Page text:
FEMA warning of Ida scammers

FEMA handout

The Federal Emergency Management Agency — you know it as FEMA — is warning Jersey residents,  especially those in The Observer’s readership area, who suffered damage during Hurricane Ida, to be weary of scammers who are already preying on the vulnerable with defrauding schemes that too often look legitimate.

The agency says scammers do their best to make homeowners, business owners and the elderly, especially, believe they’re in line for federal assistance for repairs when in reality, they’ll wind up losing even more.

As such, federal and state emergency-management officials are urging residents to vigorously watch for and report any suspicious activity. When a disaster strikes, FEMA says, unscrupulous people may pose, at your door, online or elsewhere as official disaster-aid workers looking to help survivors complete their applications.

Unfortunately, common post-disaster fraud practices include:

Fake offers of state or federal aid

Note: federal and state workers do not solicit or accept money. FEMA and U.S. Small Business Administration personnel never charge survivors for applying for disaster assistance, inspections or help in completing applications.

Phony property inspectors

FEMA inspectors will never ask for your Social Security number. No government disaster assistance official will ever call you to ask for banking account information. If you doubt a FEMA representative is legitimate, hang up and call the FEMA Helpline at (800) 621-3362 or TTY (800) 462-7585 from 7 a.m. to 11 p.m. EDT, to report the incident. Additionally, FEMA’s housing inspectors never charge a fee to inspect your property.

Phony building contractors

A FEMA housing inspector’s job is to verify damage. FEMA does not hire or endorse specific contractors to fix homes or recommend repairs. It recommends hiring a reputable engineer, architect or building official to inspect your home. An unethical contractor may create damage to get work.

FEMA says whenever there’s doubt, report suspicious behavior to your local authorities.

In hiring a legitimate contractor, always use one whose licensed and local contractor and who has reliable references. Require a written contract from anyone you hire. Be sure to get a written receipt for any payment. And, never pay more than half the cost of the job up front.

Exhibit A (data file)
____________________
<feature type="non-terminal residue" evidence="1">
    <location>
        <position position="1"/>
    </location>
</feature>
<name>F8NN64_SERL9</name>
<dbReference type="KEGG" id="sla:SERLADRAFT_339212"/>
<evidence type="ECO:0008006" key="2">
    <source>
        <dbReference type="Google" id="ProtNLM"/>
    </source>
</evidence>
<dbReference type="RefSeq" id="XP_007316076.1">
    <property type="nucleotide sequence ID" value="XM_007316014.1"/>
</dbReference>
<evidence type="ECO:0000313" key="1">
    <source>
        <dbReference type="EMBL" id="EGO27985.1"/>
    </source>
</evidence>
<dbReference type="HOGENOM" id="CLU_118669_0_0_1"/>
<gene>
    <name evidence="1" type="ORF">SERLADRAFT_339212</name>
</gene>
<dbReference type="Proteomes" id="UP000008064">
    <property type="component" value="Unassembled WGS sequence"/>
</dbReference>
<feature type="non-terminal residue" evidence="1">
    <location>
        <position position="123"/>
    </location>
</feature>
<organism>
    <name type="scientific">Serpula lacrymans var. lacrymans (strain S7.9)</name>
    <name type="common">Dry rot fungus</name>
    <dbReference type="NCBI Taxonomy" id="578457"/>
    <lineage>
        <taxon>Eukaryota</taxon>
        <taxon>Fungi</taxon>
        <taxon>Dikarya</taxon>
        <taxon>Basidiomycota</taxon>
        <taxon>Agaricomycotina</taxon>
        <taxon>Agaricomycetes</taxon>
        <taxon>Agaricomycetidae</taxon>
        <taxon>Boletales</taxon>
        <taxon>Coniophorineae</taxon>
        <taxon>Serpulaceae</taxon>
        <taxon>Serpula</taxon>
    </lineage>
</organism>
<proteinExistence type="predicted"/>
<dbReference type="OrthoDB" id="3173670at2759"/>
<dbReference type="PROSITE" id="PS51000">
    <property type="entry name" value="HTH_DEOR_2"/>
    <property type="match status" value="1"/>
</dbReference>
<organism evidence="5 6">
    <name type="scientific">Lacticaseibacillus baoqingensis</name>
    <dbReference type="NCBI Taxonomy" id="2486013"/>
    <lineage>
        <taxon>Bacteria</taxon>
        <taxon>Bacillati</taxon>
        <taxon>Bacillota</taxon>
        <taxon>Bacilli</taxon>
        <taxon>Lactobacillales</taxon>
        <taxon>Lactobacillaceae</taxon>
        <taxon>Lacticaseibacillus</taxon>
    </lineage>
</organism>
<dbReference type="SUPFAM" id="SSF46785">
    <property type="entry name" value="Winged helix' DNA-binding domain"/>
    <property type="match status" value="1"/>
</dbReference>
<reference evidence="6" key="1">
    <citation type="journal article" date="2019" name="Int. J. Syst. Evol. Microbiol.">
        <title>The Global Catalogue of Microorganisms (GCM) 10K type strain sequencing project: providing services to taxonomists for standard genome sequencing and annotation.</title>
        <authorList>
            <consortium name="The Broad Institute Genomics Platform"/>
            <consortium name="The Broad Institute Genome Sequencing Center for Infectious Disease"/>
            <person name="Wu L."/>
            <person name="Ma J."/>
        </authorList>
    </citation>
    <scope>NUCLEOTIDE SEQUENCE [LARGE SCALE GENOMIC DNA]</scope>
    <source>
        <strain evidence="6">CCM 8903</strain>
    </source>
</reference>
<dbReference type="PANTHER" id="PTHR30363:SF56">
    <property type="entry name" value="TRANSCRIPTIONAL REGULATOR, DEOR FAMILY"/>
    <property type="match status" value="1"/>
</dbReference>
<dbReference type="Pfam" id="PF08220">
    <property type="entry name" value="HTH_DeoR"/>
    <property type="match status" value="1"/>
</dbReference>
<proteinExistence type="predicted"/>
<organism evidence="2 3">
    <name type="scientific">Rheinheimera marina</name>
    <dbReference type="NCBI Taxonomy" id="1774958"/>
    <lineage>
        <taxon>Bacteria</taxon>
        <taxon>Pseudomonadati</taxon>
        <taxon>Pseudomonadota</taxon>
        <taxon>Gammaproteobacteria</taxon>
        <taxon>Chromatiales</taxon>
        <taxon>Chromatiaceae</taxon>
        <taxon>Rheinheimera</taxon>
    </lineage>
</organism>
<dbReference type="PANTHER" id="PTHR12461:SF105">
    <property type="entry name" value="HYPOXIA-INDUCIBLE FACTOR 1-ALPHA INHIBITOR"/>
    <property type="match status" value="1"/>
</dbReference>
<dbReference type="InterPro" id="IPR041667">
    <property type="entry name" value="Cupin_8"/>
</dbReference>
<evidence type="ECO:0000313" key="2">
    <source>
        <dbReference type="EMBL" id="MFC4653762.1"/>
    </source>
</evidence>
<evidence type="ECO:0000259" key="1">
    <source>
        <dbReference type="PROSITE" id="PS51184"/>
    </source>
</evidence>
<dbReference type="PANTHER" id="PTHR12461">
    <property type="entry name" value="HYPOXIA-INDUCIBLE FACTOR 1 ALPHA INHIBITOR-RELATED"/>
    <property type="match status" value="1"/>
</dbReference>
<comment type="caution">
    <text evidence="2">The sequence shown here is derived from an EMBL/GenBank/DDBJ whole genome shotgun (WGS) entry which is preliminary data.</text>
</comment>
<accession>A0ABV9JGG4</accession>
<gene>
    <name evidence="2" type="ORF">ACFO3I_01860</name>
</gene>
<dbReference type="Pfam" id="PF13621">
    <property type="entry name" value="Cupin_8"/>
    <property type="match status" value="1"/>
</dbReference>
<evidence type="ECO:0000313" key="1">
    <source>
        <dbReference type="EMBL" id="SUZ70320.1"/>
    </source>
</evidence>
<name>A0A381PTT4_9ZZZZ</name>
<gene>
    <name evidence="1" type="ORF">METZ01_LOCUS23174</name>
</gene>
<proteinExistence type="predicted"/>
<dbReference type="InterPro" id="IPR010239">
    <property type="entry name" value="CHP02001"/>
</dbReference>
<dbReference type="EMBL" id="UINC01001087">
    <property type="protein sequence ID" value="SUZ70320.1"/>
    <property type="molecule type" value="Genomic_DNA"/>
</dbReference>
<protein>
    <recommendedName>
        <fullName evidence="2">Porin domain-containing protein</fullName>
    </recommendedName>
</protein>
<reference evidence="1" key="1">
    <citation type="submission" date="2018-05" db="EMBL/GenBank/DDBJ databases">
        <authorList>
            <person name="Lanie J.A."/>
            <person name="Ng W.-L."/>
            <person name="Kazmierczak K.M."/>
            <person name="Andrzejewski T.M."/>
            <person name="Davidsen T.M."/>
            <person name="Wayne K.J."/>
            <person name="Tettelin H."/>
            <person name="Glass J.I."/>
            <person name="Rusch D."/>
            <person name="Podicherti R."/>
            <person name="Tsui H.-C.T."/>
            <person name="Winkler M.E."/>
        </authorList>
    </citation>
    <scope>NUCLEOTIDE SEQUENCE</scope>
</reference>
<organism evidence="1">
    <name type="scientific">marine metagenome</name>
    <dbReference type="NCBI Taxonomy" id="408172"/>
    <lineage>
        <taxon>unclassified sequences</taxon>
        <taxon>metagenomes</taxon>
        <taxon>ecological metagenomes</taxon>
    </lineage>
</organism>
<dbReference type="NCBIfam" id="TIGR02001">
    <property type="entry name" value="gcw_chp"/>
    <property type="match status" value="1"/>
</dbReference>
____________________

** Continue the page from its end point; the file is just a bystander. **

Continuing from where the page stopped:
FEMA says if one estimate sounds too good to be true, especially if it comes well lower than another, it probably is too good to be true. Many unethical contractors provide low-ball bids that seem attractive, but they’re often uninsured, may never do the work and/or may charge substantial cancelation fees.

In dealing with contractors, ask if they have done this type of repair work before. Also ask if they will purchase necessary permits, and if the work will be inspected. Be sure the contract spells out who pays for required permits. If a contractor they can do the work without permits, chances are you’re dealing with a scammer or an illegitimate business.

Try to get three separate bids for a job. Don’t be pressured into making a quick decision. Insist on receiving a written estimate or contract. And don’t sign anything you don’t understand and never sign contracts that have blank spaces.

Keep records by always pay for repair work by check or credit card and avoid double charges. Unless absolutely necessary, never pay with cash.


FEMA also warns to be aware of fraudulent charities. Watch out for irreputable and phony organizations. Criminals exploit survivors by sending fraudulent communications through email or social media and by creating phony websites designed to solicit contributions. They often look like they’re coming from legitimate sources and may even contain known charity logos. Scour the emails — if they come from an address that looks like it doesn’t include the charity’s name, it’s a fraud.

The Better Business Bureau, FEMA says, has a list of reputable charities that have been approved by the Wise Giving Alliance at www.Give.Org.

For more information about avoiding charitable giving scams, www.go.usa.gov/xM5Rn. Report scams, fraud and identity-theft contact by calling FEMA’s toll-free Disaster Fraud Hotline at (866) 720-5721 or call your town’s police.

For the latest information on Ida, visit www.fema.gov/disaster/4614. Follow FEMA Region 2 on Twitter at www.twitter.com/FEMAregion2.



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